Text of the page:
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Brown Sues EPA for Illegally Blocking California's Plan to Curb Tailpipe Emissions
WASHINGTON D.C. — Attorney General Edmund G. Brown Jr., on behalf of the State of California, today sued the United States Environmental Protection Agency for “wrongfully and illegally” blocking the state's landmark tailpipe greenhouse gas emissions standards.
Brown filed the lawsuit in the U.S. Court of Appeals for the 9th Circuit to challenge the EPA’s denial of California's request to implement its emissions law—which requires a 30 percent reduction in motor vehicle greenhouse gas emissions by 2016. California's new standards require federal approval in the form of a waiver from the EPA. EPA Administrator Stephen Johnson denied California's request on December 19, 2007 in a letter to Governor Arnold Schwarzenegger.
“The denial letter was shocking in its incoherence and utter failure to provide legal justification for the administrator's unprecedented action,” California Attorney General Brown said. “The EPA has done nothing at the national level to curb greenhouse gases and now it has wrongfully and illegally blocked California's landmark tailpipe emissions standards, despite the fact that sixteen states have moved to adopt them.”
Under the Clean Air Act, passed by Congress in 1963, California is expressly allowed to impose environmental regulations that are stricter than federal rules in recognition of the state’s “compelling and extraordinary conditions” which include unique topography, climate, and high number and concentration of vehicles.
The administrator stated in his decision that California did not need its tailpipe emissions standards to meet “compelling and extraordinary conditions,” a finding which reversed decades of agency practice and ignored the dangerous consequences of global warming to the State of California.
Global warming threatens California's Sierra mountain snow pack, which provides the state with one-third of its drinking water. California also has approximately 1,000 miles of coastline and levees that are threatened by rising sea levels.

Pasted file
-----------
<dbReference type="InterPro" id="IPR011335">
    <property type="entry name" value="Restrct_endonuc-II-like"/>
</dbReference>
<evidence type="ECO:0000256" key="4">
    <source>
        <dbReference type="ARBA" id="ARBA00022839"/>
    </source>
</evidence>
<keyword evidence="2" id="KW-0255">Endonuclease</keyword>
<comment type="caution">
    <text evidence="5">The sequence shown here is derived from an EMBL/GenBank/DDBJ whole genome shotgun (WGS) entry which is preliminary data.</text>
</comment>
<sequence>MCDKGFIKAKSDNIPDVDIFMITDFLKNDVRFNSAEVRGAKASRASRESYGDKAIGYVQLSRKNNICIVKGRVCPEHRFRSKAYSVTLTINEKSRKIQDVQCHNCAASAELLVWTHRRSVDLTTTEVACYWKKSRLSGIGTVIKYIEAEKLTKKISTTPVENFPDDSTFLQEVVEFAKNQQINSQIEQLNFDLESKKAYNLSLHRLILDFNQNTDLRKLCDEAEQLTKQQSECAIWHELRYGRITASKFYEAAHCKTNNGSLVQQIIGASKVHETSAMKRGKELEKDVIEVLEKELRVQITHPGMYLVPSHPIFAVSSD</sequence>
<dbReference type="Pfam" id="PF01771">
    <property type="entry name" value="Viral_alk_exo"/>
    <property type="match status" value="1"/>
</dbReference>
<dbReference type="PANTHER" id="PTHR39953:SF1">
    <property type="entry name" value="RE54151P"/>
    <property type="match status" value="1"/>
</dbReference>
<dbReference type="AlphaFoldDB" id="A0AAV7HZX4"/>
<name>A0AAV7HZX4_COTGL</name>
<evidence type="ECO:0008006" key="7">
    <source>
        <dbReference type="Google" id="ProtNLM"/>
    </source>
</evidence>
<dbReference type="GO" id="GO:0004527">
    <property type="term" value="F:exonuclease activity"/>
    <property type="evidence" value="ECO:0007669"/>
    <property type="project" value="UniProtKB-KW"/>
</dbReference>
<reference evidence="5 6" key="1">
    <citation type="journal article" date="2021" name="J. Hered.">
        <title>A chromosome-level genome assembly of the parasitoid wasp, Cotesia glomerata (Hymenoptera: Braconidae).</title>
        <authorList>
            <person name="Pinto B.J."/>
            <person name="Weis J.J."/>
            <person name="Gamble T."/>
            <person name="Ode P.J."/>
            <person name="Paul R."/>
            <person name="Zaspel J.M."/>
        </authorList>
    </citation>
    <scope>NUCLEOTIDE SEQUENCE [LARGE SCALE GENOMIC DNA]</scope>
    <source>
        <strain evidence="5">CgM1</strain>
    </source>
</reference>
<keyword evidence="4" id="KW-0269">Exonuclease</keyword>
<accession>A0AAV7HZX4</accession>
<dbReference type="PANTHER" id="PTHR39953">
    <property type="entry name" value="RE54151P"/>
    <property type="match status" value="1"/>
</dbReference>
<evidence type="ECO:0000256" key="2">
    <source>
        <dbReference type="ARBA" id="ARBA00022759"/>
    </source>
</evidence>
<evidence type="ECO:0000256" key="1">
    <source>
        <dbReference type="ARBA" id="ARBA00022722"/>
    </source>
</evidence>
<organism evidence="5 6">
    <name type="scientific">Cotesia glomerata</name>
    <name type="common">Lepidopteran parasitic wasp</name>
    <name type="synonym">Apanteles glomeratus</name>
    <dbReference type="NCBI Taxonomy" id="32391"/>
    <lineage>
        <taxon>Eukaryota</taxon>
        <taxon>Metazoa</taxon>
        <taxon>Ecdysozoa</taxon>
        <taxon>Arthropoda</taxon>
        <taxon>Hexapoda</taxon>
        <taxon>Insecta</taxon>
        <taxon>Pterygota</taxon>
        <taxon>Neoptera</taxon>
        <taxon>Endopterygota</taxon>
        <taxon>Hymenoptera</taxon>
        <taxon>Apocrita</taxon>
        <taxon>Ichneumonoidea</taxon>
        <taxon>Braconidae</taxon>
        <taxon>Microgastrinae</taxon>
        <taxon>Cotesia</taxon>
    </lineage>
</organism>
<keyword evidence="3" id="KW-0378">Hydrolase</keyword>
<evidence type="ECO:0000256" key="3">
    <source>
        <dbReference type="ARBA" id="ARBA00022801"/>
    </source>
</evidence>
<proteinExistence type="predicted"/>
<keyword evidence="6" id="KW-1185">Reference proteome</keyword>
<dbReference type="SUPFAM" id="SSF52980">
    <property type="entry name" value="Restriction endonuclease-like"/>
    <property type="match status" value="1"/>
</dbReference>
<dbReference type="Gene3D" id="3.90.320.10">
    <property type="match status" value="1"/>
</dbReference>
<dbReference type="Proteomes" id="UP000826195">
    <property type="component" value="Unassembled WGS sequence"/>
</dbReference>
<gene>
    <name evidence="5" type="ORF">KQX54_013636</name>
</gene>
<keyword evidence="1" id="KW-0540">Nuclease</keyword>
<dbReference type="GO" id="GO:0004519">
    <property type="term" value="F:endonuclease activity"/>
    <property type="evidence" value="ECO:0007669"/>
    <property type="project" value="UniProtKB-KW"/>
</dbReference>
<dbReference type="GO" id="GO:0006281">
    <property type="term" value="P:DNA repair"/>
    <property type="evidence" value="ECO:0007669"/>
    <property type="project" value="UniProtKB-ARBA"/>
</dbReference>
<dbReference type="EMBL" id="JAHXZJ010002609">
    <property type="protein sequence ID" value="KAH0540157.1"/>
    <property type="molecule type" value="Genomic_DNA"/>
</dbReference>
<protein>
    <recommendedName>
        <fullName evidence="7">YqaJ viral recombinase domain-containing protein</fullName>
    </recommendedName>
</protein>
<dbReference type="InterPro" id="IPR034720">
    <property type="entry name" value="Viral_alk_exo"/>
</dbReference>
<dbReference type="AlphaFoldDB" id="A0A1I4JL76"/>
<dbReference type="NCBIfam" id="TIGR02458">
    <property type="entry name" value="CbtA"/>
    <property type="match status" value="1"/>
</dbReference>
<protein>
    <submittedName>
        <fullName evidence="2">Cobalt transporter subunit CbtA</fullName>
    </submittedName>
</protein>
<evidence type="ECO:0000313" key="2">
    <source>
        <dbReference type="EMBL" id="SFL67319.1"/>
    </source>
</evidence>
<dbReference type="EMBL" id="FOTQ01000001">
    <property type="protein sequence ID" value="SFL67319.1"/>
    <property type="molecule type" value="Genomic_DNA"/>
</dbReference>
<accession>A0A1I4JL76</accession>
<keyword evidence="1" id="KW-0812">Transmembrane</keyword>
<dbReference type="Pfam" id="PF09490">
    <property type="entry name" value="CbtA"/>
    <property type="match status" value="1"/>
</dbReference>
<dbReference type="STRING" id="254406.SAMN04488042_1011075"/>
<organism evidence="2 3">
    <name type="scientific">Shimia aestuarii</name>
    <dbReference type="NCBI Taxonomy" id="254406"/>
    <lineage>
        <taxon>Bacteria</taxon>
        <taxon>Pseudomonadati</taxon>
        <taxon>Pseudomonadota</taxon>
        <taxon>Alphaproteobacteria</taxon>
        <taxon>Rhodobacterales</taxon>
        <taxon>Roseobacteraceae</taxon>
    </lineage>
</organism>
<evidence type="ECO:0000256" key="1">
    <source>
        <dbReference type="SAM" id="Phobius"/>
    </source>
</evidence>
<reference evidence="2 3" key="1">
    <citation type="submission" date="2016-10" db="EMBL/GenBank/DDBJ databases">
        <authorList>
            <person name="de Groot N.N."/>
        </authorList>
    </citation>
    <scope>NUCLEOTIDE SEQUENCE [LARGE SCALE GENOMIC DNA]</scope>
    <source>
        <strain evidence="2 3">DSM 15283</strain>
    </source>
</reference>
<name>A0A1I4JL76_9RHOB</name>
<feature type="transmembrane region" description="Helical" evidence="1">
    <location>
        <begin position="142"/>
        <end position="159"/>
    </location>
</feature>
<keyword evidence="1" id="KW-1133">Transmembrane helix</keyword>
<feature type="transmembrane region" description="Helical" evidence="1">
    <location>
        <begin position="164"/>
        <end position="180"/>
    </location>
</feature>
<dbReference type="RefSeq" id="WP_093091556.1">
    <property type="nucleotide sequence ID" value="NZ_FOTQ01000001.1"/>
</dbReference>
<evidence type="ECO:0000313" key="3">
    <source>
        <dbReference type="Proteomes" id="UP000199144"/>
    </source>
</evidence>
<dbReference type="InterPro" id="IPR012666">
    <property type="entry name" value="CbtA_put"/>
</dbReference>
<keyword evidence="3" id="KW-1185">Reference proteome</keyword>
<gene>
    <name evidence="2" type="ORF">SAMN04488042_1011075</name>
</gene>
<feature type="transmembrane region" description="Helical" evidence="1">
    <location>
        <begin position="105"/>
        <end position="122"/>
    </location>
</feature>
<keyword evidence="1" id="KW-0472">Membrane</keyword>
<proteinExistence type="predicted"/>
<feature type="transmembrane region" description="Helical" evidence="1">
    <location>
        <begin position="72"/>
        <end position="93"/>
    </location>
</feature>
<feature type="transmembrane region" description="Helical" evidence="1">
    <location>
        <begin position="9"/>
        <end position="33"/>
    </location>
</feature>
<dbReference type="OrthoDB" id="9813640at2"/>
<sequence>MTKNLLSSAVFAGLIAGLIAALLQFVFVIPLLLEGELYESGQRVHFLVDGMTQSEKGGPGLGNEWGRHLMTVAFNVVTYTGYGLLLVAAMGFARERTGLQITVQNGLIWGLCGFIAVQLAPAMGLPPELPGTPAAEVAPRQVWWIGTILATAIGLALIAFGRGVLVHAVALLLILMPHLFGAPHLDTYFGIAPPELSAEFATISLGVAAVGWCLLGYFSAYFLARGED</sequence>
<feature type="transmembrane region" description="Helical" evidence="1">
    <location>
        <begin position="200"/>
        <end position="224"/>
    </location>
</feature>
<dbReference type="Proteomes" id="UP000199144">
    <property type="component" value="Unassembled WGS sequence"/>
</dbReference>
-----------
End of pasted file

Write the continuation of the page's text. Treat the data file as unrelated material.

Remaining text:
Section 307 of the Clean Air Act gives California the authority to challenge adverse decisions by filing a petition for review two weeks after a rejection is issued. According to sources from within the EPA--as quoted in several national media accounts--Administrator Johnson rejected the unanimous recommendation of his agency’s legal and technical staff to grant the waiver.
In the 40-year history of the Act, EPA has granted approximately 50 waivers to California for innovations like catalytic converters, exhaust emission standards, and leaded gasoline regulations. Until last month, a waiver request had never been denied. The National Academy of Sciences has reviewed the waiver system and strongly supports maintaining California's role as “a proving ground for new-emission control technologies that benefit California and the rest of the nation.”
Cars generate 20% of all human-made carbon dioxide emissions in the United States, and at least 30% of such emissions in California.
Fifteen other states or state agencies—Massachusetts, Arizona, Connecticut, Delaware, Illinois, Maine, Maryland, New Jersey, New Mexico, New York, Oregon, Pennsylvania Department of Environmental Protection, Rhode Island, Vermont, and Washington—are joining today's lawsuit as interveners.
“The EPA’s attempt to stop New York and other states from taking on global warming pollution from automobiles is shameful,” said New York Attorney General Andrew Cuomo. “As recognized by the scientific community and most world leaders, global warming will have devastating impacts on our environment, health, and economy if it continues to go unchecked.”
In December, the U.S. District Court in Fresno rejected the auto industry's challenge to California’s emissions law, concluding that both California and the EPA are equally empowered to limit greenhouse gas emissions from motor vehicles. In September, a federal court judge in Vermont also rejected a similar effort, by the same automobile industry group, to block the state from implementing California’s tailpipe emissions law.
EPA’s rejection letter is attached along with the state’s lawsuit challenging the denial.